Pretty close on its heals is the next chapter on “The Doctrine of the Future in the Historical Books.”  Although it did not interact with as many interpreters as Block, the writer, Gregory Smith, did use his limited pool of sources well.  He has many good footnotes, but too often relies on the same people (e.g., Merrill, Dumbrell, Kaiser, EBC).  This I think confines him to general conclusions instead of a decided stance.  He manages to convey the importance of the Davidic hope in the Historical writings, even if he leaves things a little open-ended.  Still, I learned a lot from Smith’s article and I recommend it.

The opening chapter is by Jeffrey Bingham and is a scholarly look at the answers given by the early church to the assailing of the two Testament canon by Marcion.  Bingham’s major thrust is that the Fathers recognized that theological continuity between the OT and NT was essential and also possible, whereas Marcion sided with a radical discontinuity (e.g. 45-46).  The article is informative and asks good questions, but Bingham runs out of space to answer them.  He does show, however, that the paths taken to minimize the perceived discontinuity problem are still with us and that Dispensationalism has not been given a fair hearing for its hermeneutical stability across the Scriptures.

John and Stefana Laing’s bold effort is entitled “The Doctrine of the Future, the Doctrine of God, and Predictive Prophecy.”  It ambitiously tries to bring the three ideas into unified focus and nearly succeeds.  It is well structured, well annotated, and well written.  Some of the notes were especially nice to have, either for apologetic or for theological purposes.  They include a lengthy footnote, for example, about the ecstatic behavior of pagan prophets in which they customarily lost control of their faculties (83 n.6).  This article, with its mix of thoughtful historical, theological and apologetic content, must have taken a lot of effort to put together within the imposed page limit.  For the most part I liked it, although I have to take issue with their repetition of the hackneyed line about the prophets being more ethical preachers (forthtellers) than predictors of the future (foretellers).  Sooner or later evangelicals will discover that the scholarly consensus has shifted back quite a bit.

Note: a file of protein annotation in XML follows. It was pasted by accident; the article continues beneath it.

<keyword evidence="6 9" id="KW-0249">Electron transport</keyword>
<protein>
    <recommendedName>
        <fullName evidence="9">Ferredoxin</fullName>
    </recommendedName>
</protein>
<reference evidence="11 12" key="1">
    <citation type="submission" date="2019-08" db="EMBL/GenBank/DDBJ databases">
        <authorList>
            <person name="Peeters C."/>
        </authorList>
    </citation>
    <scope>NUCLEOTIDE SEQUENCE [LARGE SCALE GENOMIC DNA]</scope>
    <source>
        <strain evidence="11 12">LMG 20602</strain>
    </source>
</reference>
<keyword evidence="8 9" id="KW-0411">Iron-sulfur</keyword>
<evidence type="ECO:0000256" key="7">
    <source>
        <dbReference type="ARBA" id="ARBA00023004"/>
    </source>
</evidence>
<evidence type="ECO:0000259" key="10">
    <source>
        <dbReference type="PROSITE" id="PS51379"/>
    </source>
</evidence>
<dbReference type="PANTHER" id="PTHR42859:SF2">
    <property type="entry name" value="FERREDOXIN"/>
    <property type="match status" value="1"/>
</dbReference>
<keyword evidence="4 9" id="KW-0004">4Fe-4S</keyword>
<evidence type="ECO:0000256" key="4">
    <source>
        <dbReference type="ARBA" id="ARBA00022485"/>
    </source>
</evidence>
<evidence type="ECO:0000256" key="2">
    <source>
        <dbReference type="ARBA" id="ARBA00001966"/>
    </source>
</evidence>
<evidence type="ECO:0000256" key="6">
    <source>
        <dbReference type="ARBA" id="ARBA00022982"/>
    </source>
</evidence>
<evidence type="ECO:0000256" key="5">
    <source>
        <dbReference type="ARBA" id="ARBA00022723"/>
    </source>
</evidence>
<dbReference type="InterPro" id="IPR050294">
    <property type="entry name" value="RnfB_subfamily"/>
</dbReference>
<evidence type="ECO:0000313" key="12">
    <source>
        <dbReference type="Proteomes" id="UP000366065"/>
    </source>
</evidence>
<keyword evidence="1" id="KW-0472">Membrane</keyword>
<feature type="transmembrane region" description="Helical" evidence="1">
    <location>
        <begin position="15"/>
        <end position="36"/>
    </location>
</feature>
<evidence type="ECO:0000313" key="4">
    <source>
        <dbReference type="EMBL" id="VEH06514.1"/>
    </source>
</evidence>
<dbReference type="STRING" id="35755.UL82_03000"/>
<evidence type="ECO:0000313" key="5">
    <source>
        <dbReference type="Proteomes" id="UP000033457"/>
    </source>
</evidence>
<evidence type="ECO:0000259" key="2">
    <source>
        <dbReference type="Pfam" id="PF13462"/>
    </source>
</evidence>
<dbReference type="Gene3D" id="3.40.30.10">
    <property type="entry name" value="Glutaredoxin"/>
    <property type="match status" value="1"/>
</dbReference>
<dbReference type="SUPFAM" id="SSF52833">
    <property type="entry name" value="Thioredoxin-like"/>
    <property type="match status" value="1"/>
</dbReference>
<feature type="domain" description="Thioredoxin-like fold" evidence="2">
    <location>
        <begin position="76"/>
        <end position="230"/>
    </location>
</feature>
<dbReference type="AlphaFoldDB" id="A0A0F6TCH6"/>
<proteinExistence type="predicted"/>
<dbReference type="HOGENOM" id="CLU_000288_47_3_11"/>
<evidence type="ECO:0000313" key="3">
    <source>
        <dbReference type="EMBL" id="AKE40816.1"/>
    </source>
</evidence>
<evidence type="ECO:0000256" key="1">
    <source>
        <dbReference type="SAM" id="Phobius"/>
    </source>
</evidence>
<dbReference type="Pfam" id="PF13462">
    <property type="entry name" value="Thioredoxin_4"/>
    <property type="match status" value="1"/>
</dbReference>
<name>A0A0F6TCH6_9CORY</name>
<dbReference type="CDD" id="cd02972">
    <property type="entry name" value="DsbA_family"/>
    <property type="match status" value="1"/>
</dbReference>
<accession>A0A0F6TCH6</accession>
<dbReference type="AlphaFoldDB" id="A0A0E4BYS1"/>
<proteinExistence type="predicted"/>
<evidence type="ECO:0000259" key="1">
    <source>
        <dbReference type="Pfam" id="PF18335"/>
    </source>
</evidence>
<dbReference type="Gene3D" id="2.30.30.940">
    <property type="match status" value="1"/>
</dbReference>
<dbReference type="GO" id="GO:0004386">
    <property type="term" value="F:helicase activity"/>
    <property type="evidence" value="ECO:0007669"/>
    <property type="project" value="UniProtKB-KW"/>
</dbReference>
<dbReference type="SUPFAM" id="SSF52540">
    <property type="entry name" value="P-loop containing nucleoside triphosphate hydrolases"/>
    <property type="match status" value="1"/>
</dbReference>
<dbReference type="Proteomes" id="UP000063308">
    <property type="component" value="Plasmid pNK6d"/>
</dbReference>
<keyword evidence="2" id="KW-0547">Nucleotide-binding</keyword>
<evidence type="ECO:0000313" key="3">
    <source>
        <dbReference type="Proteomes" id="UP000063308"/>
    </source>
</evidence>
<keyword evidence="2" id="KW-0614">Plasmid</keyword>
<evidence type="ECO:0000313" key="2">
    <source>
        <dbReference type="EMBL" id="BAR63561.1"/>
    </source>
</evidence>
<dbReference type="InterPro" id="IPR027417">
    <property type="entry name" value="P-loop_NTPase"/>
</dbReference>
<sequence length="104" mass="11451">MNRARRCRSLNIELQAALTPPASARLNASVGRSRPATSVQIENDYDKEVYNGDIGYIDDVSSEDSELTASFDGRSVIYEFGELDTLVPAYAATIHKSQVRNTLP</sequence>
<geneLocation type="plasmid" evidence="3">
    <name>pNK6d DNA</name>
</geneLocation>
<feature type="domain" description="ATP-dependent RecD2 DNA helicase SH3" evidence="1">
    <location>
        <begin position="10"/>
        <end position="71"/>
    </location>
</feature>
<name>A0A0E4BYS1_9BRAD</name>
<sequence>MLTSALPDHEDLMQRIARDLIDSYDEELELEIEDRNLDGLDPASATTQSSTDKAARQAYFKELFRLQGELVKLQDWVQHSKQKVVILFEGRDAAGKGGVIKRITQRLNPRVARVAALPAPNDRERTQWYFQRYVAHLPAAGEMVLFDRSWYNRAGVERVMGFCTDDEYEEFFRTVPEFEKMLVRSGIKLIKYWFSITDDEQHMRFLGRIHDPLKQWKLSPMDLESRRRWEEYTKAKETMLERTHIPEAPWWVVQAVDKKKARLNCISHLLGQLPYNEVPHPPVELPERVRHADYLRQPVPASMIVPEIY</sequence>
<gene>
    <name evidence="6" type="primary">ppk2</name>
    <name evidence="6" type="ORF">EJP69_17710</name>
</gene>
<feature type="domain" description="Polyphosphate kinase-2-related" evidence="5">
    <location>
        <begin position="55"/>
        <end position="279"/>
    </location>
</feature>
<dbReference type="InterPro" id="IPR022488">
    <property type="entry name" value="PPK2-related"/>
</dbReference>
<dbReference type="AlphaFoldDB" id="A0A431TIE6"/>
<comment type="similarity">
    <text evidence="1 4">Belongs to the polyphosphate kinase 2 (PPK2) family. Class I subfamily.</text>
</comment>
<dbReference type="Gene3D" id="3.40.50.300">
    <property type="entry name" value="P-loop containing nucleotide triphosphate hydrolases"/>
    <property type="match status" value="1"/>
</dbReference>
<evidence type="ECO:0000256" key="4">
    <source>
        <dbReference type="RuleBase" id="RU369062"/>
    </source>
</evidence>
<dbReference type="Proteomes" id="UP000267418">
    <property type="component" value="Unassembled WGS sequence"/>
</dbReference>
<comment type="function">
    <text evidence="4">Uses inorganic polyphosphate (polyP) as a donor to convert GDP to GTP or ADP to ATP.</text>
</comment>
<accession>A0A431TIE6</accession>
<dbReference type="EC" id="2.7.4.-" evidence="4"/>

I could write glowingly about several other pieces in this fine book.  George Klein on the Psalms, Mark Rooker on the Prophets, Glenn Kreider on the eschatology of Jonathan Edwards, and more.  Mark Bailey handles Dispensationalism well.  For readers interested in Jurgen Moltmann the chapter by Lanier Burns is a great one stop treatment, even if Barth and Pannenberg must be content with a brief but competent review by two German scholars.

I said I would refer to a few less impressive chapters.  For me Stanley Toussaint’s piece on eschatology and hope was just okay.  I was disappointed that he did not tie hope more poignantly to the resurrection.  Charles Ryrie wrote a short piece, “The Doctrine of the Future and the Weakening of Prophecy.”  I shall only say that if I ever reached his age I doubt that I could produce an essay as good as Dr. Ryrie, although I’m afraid it isn’t very good.  Finally, Albert Mohler on the application of eschatology to the contemporary situation was rather pedestrian.

But after all is said and done I can give this book my recommendation.  It is not only a tribute to a fine evangelical scholar, it is a collection of solid articles, some of them super, on biblical eschatology.


Making a Covenant with Abraham (Pt.4): Covenants and Promises (2)

Two Abrahamic Covenants?